Today’s Headlines

  • “Traffic Pricing” Is Back — Squadron, WFP, NYC Biz Leaders Reviving Peak-Hour Road Fees (News)
  • DA Vance Pursues Manslaughter Charge in Manhattan Hit-and-Run Case (News, Post)
  • Unlicensed Truck Driver Who Killed Laurence Renard Faces Up to Year in Jail (News)
  • Worrisome: Open Door on New Haven Line Metro-North Car (Gothamist)
  • Terrifying: MTA Debt Service Forecast (2nd Ave Sagas)
  • iPod Bans Across America: Legislation Against “Distracted Walking” Now a Trend (NYT)
  • Governors’ Report on Ped Safety Filled With Victim-Blaming, Bereft of Analysis (MTR)
  • David Seifman Keeps Post‘s Streak of Negative Bike Coverage Alive
  • Bid to Permanently Expand 78th Street Play Street Suffers Setback (News)
  • Why Regular Psych Exams Should Be Required to Keep Your Driver’s License – Exhibit A (Post)

More headlines and SOTU links at Streetsblog Capitol Hill

  • Rode PPW this morning at 8. Not too long after the snow had started to stick. There were clearly twice as many bike tracks at 8th Street as there were up in front of 9 PPW, which supports the DOT’s explanation to NBBL. Too bad I didn’t have the foresight to photograph it.

  • Larry Littlefield

    I’d like to once again thank those who lobbied for, enacted and carried out having bicycles in parking garages at reasonable prices.

    Today is another day I might have wimped out on riding in, because I was worried about the conditions riding out. But in exchange for $20 bucks per month, I have the option of leaving the bike locked in the garage and riding it home tommorow night.

    I would have been worried that I if had locked it to the bike rack overnight on 5th Avenue, because it is 5th Avenue, it might have been cut off and seized as “abandoned.”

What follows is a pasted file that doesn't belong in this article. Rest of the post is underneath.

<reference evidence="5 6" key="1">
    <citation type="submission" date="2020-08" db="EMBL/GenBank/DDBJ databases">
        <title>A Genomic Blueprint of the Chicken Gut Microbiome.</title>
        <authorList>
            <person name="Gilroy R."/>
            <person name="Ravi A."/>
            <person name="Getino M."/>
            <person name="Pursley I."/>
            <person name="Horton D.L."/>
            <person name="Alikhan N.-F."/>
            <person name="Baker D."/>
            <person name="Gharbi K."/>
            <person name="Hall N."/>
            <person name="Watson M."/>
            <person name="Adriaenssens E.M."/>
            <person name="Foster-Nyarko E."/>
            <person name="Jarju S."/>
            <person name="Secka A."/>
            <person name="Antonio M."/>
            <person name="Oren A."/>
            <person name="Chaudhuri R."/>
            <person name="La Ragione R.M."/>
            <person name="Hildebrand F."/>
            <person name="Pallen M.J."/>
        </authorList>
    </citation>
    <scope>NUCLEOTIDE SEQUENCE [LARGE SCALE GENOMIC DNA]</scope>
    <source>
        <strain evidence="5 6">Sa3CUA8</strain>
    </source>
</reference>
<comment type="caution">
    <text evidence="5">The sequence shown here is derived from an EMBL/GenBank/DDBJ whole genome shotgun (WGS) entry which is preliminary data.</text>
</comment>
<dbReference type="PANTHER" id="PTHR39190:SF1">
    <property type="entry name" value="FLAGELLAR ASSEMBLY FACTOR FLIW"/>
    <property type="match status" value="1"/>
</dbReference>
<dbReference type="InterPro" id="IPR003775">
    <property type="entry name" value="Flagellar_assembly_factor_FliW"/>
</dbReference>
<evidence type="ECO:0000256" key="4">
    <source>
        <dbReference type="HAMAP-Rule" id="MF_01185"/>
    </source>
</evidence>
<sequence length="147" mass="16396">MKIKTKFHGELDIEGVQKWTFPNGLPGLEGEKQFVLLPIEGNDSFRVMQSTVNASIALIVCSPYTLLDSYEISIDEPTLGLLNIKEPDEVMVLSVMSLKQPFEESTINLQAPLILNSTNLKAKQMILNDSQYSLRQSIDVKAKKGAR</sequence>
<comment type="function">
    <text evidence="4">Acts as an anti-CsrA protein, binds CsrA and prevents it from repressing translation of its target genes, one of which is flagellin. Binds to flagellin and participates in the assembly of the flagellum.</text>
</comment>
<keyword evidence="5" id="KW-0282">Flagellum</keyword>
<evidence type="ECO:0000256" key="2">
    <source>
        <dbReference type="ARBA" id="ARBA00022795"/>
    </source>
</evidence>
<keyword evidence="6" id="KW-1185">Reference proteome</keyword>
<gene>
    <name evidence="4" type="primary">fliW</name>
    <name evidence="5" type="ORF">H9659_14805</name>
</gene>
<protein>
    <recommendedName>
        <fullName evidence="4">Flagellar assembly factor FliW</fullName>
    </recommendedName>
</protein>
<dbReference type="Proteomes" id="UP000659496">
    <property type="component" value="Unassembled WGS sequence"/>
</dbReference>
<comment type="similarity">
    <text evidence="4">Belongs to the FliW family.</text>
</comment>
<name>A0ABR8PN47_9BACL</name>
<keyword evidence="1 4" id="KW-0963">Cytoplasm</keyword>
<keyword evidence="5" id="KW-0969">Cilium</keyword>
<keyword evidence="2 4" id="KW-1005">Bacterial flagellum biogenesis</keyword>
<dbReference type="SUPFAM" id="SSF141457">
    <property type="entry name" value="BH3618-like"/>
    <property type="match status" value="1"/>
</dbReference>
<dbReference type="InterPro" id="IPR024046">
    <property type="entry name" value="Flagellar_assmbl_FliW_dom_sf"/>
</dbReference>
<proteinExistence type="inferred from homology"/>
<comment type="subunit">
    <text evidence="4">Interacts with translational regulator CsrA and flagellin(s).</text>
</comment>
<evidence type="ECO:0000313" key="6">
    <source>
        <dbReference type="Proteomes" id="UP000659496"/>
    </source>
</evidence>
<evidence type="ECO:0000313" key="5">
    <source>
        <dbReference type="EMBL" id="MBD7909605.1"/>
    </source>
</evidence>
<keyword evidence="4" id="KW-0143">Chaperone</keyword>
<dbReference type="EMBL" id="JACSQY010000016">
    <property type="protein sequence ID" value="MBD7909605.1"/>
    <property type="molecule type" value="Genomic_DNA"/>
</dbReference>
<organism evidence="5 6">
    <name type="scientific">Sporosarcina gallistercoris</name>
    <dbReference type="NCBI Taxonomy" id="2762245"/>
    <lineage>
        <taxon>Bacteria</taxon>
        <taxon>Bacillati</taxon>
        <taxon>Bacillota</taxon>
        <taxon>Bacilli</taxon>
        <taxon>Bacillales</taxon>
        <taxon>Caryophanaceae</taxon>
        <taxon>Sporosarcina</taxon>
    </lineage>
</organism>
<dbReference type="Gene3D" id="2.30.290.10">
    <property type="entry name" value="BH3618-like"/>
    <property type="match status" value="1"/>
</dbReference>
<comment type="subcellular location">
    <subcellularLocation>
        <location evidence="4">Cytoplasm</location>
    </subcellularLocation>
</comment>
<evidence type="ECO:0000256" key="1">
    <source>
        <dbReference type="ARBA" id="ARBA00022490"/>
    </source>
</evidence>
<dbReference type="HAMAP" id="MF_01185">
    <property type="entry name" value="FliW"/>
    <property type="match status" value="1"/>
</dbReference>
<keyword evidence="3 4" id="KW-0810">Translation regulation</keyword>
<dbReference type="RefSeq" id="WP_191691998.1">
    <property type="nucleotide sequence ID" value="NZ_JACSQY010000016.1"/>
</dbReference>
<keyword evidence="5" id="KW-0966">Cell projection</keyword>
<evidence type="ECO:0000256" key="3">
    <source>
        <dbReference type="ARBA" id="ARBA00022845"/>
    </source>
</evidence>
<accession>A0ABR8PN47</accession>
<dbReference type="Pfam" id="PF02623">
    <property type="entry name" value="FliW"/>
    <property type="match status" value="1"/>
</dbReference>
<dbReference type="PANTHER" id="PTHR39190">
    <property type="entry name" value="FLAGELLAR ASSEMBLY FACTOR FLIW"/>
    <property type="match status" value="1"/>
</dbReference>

In addition, the PPW bike lane was clear.

  • Kristen

    I’m not generally a praying girl, but man, I am praying for congestion pricing to pass. It just makes sense.

  • “The PPW bike lane was clear.”

    For now.

    I can also leave my bike overnight, thanks to my employer’s addiction to Leed Gold certification. And that also led to my decision to ride today.

  • Glenn

    It sounds like there’s going to be a swap of the payroll tax for Traffic Pricing. If they repeal the payroll tax, they should not do it just in the ‘burbs. Otherwise once again the periphery is milking the city.

  • Larry Littlefield

    “If they repeal the payroll tax, they should not do it just in the ‘burbs. Otherwise once again the periphery is milking the city.”

    That’s probably the plan. But if that is what they try to do, NYC should not give them permission to toll the bridges that the city, not the state, owns while the city maintains them.

    What they should do is eliminate MTA bus service, turn the buses and depots over to NYC and the counties, and give the counties and the city the option of keeping the payroll tax or losing it. And the fares with any free transfers from bus to subway should count as subway revenues.

    Did you read Ben’s piece? The subway is going to have to cover its costs.

  • LOLcat

    I can’t be the only one that thinks the two driver rightfully being charged for hitting pedestrians are only being charged because they are easy targets (aka minorities).